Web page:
Student-athlete Erin McMillan
Student-athlete Erin McMillan: Defined by more than numbers
By Brian Hernandez
UTSA Associate Sports Information Director
(Oct. 9, 2006)--Erin McMillan doesn't need awards or gaudy statistics to measure her success. Even though her name isn't decorated with numbers on a box score, the San Antonio native knows her value to the team and she is content being a leader who motivates her teammates to perform at a high level.
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McMillan, who plays libero for the Roadrunners, has been a leader for as long as she remembers and takes the responsibility seriously. She knows the importance of picking up a teammate when they're down and helping them reach from deep within to be successful.
"I think being a leader comes natural to me because I want to see people do their best all the time," she said. "I don't have the ability to do some of the things my teammates can do, so I try to motivate them to be successful. When they perform well, it motivates me to keep doing what I do and it helps me become better myself."
"It's very important to be a vocal leader. What I do on the court reflects on how successful our team is. When I see my teammates performing at a high level, it's all the credit I need. I'm very confident in my abilities and I don't need awards to tell me that I am valuable to my team."
A libero can be compared to an offensive lineman in football. Both positions, when played well, play a vital role in a team's success, but they are not defined by statistics. Liberos are defensive specialists and they cannot play the front row. They cannot block and it is rare that they attack, let alone record a kill. Needless to say, their value is defined by more than just numbers.
"I've always said Erin is one of the most underrated players in our conference," head coach Laura Neugebauer-Groff said. "Her value to this team cannot be found in statistics. Her court presence is much more important than any number that appears on a box score. She is one of the leaders of this team and brings out the best in all her teammates."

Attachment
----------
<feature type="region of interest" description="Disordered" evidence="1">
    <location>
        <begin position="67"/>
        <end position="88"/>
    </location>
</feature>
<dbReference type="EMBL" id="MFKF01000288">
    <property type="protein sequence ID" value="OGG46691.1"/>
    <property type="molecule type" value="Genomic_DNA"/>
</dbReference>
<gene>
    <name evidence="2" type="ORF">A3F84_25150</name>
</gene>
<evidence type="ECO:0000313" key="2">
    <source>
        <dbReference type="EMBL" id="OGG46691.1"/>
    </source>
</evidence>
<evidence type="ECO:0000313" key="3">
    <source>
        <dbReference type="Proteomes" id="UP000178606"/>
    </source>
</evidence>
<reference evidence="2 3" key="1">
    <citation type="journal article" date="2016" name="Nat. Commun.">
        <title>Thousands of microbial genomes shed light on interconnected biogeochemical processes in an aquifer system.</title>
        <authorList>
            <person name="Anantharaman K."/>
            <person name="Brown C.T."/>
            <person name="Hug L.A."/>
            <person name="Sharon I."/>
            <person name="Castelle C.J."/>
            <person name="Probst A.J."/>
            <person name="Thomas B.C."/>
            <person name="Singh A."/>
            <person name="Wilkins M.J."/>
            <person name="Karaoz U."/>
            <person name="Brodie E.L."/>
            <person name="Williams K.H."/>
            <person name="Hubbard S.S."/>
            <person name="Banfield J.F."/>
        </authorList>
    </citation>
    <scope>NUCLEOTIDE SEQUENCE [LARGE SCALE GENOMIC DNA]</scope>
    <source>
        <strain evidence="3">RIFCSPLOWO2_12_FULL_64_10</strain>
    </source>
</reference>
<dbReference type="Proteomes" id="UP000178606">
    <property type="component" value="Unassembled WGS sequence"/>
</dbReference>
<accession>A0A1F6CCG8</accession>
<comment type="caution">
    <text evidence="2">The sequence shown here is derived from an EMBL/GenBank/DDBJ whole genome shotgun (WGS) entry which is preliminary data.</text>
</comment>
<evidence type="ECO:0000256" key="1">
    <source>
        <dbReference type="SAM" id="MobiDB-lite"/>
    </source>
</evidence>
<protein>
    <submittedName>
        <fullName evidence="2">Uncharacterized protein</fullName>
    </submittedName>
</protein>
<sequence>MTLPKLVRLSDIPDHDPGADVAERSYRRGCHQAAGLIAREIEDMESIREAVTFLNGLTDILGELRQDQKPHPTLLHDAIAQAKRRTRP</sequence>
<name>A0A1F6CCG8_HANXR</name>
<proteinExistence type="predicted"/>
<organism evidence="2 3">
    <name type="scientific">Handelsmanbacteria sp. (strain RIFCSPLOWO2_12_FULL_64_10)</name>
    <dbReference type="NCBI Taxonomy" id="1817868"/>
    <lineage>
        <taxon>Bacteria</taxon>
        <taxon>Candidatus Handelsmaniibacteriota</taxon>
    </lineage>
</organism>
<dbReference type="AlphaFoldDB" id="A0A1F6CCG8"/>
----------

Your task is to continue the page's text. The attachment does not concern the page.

McMillan has 1,825 career digs, which ranks third on UTSA's all-time list.
An admitted "control freak," the two-time All-Southland Conference performer said the most difficult part of her job is that her position on the court does not allow her to do things that would otherwise help her team be successful.
"The hardest part of my job is not being able to do everything myself," she said. "I'm the type of person who tries to fix every little thing, but my position does not allow me to do that. That's why it's important for me to try and bring out the best in my teammates."
McMillan's competitive nature, strong work ethic and will to succeed have made her the player she is today.
"That's just the mentality of a defensive player in general," McMillan said. "If you aren't competitive and don't work hard, you're not going to be successful. You have to want to go after balls most people can't get to. You have to want to get on the ground and have a passion to dive and put your body in positions that aren't natural. My competitiveness has always come natural, but at the same time, it was nurtured by my family and high school coaches."
An English major who is on track to graduate in just four years, she said there is one number that would make her proud.
"My personal goal coming into this season was to reach the No. 1 spot in career digs," McMillan said. "I'm getting close and it's something I really want. I know I can get it and am doing everything I can to reach it."
After recording 19 digs in Tuesday's four-game victory at Texas A&M - Corpus Christi, McMillan now has 1,825 during her career and stands in third place on the school's all-time chart. She has reached double figures in 27 of UTSA's last 28 matches (dating back to Oct. 21, 2005), including a career-high-tying 32 at Rice earlier this season (Sept. 2). McMillan is just 15 digs from moving into sole possession of second (1,839 - Stacy Schmidt, 1998-2001) and 185 from taking over the top spot held by Shalynn McCoy, who registered 2,009 from 1986-89.
With a little more hard work and determination that goal, a SLC Championship and trip to the NCAA Tournament very well may be within reach.